The war to end all wars, didn’t. What it did do, eventually, was inspire many exhibitions in observance of the 100th anniversary of its outbreak.
Charles Knowles Bolton wouldn’t be surprised. Bolton was librarian of the Boston Athenaeum from 1898 to 1934. Shortly after the start of hostilities, he began collecting items relating to the war: books, pamphlets, maps, even sheet music. He acquired the first war posters for the library in December 1914. In 1915, the Athenaeum held three exhibitions of them.
The Athenaeum owns some 1,700 posters from the war. Bolton acquired about 500; the rest came from later donations. These holdings are the source for “Over Here: World War I Posters From Around the World.” The show runs through Jan. 31. The Museum of Fine Arts has its own World War I poster show, “Over There!,” which runs through late spring.
There are 43 posters in the Athenaeum exhibition. A third of them are American. The show includes 27 smaller items. They range from a contemporary magazine cover and a Felix Valloton print to postcards and a handkerchief bearing the faces of Woodrow Wilson, George Washington, the Marquis de Lafayette, and the Statue of Liberty.
Posters had been a favorite outlet for modern artists in the years before the war. These particular posters, however, offer little evidence of experimentation. They’re generally text-heavy and graphically conservative. It wasn’t the avant garde these artists were trying to appeal to, but the general population. And they weren’t trying to change aesthetic assumptions. Their goal was to sell war bonds or get young men to enlist.
The occasional nod to modernity appears: tanks, motorcycles, submarines, airplanes, a Zeppelin (with a death’s head superimposed on the front). But there are also horses, bayonets, bagpipes, and at least one sword and one dog. In trying to rouse or reassure civilians, poster makers avoided the murderously modern aspects of the war.
Sometimes a poster will stand out stylistically. The elongated narrowness of a German poster from 1914 shows an artillery shell for the Big Bertha long-range cannon. The image of the shell fills the frame, determining the poster’s unusual shape. More often, an oddity of text or incongruity of image calls attention to itself. Another German poster, celebrating the submarine service, shows a naval officer with his arm draped around a soldier’s shoulder. Their body language almost makes it look as though they’re on a date — this despite the fact that the officer is pointing to an Allied ship sinking in the distance. Timing is what makes an Irish recruiting poster so startling: It dates from two months after the Easter Rebellion.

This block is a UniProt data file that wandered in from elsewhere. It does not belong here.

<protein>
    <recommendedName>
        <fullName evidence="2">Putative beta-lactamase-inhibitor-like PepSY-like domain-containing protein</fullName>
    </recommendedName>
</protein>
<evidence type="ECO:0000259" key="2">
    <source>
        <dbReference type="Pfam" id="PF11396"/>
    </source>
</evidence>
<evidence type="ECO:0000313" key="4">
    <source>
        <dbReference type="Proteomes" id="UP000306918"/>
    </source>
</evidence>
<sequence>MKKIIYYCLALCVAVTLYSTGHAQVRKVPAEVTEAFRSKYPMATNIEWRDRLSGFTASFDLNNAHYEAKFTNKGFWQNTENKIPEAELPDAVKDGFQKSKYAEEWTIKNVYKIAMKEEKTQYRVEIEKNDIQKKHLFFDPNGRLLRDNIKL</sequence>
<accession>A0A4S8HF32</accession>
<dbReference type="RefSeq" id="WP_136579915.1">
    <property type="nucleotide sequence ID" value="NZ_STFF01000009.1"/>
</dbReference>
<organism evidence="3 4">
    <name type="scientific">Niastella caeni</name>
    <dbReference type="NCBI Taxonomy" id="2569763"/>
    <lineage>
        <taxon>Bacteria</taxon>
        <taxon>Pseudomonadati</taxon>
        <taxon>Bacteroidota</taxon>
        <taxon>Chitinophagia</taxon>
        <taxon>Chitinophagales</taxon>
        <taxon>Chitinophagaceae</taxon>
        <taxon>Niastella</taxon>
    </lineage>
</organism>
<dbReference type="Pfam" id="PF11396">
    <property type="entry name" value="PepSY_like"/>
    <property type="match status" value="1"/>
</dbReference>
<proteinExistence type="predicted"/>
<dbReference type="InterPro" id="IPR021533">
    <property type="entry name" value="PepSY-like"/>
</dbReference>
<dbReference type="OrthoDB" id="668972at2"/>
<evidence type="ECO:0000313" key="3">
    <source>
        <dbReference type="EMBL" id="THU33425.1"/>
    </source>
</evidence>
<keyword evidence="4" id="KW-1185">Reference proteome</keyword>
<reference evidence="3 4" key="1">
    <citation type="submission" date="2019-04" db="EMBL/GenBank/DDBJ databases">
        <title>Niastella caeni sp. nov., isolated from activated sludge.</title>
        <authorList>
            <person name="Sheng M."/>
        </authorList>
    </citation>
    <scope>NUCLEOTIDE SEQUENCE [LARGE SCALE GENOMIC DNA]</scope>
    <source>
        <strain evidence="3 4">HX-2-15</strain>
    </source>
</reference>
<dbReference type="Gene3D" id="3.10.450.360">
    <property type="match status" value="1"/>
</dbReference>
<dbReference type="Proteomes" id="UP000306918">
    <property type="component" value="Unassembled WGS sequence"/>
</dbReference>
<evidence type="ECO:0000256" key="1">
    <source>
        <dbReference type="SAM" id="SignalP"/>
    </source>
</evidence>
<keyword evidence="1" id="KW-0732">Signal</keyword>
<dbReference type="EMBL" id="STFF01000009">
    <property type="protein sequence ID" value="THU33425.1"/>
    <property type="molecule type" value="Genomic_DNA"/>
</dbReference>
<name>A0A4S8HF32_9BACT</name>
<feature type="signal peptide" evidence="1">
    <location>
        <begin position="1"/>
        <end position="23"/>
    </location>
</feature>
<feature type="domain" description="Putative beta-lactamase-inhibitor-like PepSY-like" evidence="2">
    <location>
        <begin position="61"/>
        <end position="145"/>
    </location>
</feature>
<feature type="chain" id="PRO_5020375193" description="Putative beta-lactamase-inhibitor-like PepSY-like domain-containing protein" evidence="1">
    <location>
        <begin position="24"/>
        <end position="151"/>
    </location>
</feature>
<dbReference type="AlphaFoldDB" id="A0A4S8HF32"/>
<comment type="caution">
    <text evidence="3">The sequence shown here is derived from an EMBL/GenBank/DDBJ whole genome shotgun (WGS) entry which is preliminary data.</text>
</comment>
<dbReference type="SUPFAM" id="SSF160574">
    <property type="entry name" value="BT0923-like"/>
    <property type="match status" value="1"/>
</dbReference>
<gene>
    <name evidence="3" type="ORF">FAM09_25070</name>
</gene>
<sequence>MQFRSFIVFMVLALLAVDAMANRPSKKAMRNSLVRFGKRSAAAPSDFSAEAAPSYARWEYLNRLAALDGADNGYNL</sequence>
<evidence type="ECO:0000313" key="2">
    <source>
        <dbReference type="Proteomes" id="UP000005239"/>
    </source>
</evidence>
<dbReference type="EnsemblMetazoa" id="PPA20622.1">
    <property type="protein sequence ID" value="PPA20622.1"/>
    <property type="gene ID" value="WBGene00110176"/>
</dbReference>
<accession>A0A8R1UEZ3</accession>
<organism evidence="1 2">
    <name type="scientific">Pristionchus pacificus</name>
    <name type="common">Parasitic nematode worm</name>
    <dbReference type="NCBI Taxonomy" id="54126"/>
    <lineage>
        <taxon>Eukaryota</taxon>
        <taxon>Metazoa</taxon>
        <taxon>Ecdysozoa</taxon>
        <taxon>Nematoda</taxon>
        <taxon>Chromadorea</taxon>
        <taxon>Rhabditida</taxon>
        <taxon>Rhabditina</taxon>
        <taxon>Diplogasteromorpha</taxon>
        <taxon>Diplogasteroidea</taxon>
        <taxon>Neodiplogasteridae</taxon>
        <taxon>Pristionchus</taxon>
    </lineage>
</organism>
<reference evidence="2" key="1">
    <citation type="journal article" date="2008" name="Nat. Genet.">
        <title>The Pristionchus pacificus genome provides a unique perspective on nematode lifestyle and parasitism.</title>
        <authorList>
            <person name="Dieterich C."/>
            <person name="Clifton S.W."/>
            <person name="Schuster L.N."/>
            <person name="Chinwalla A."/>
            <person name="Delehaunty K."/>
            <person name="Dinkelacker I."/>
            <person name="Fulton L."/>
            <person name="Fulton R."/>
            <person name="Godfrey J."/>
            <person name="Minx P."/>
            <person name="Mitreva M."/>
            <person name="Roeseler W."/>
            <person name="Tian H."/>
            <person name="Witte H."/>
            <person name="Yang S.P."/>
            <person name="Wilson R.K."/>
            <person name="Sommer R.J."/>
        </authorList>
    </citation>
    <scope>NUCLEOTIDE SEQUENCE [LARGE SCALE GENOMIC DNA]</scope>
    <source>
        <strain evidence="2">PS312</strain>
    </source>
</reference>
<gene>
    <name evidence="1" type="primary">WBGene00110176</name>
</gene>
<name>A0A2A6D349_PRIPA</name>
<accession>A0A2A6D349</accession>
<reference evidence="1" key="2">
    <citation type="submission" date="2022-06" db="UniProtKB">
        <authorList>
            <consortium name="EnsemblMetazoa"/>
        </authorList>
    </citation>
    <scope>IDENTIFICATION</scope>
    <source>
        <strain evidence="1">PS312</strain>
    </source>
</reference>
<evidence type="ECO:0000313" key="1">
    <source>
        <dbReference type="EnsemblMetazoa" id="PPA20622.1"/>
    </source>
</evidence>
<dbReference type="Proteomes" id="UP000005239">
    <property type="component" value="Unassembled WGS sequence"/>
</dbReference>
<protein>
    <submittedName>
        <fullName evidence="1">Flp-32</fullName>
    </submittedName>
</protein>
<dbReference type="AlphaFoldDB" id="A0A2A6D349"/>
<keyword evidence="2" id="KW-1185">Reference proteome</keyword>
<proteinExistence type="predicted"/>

Most bizarre of all is “Will You Supply Eyes for the Navy?” It looks like a sick joke, showing a blindfolded naval officer at sea. Actually, it promotes a program urging Americans to send binoculars and other optical equipment to the assistant secretary of the Navy (one Franklin D. Roosevelt). This was no idle request. Prior to World War I, nearly all optical equipment in the United States was imported from Germany or Austria. The poster must have been effective. A wall label reports that 51,000 donations were made.
In poster art, the ratio of aesthetic consideration to information provided is very high. Maps reverse that ratio — though don’t assume a complete absence of artistry. Cartoon and caricature are among the cartographic elements found in “From the Alps to the Ocean: Maps of the Western Front at the Harvard Map Collection,” which runs at Pusey Library through Nov. 11.
The three dozen maps come in various forms: global, continental, geological, aerial, battleground (the Argonne Forest). All but one were executed during the war years. They’re often hard to read, being visually dense without necessarily being dense with information.
Informational graphics have come a long way over the past hundred years. For proof, one need only look at the sole modern-day map. Executed for the show by the collection’s Bonnie Burns, it’s a behemoth: 8 feet by 9 feet. The map details the network of trenches gouged across the length of France and Belgium, extending from the Swiss border to the North Sea. How inexplicable the Swiss terminus must have appeared — and how much more so the other end. What must that final bit of dug-up beach looked like?
OVER HERE: World War I Posters From Around the World
Boston Athenaeum, 10½ Beacon St., through Jan. 31,
FROM THE ALPS TO THE OCEAN: Maps of the Western Front at the Harvard Map Collection
Pusey Library, Harvard Yard, Cambridge, through Nov. 11,
617-495-2417, hcl.harvard.edu/info/exhibitionsMark Feeney can be reached at email@example.com.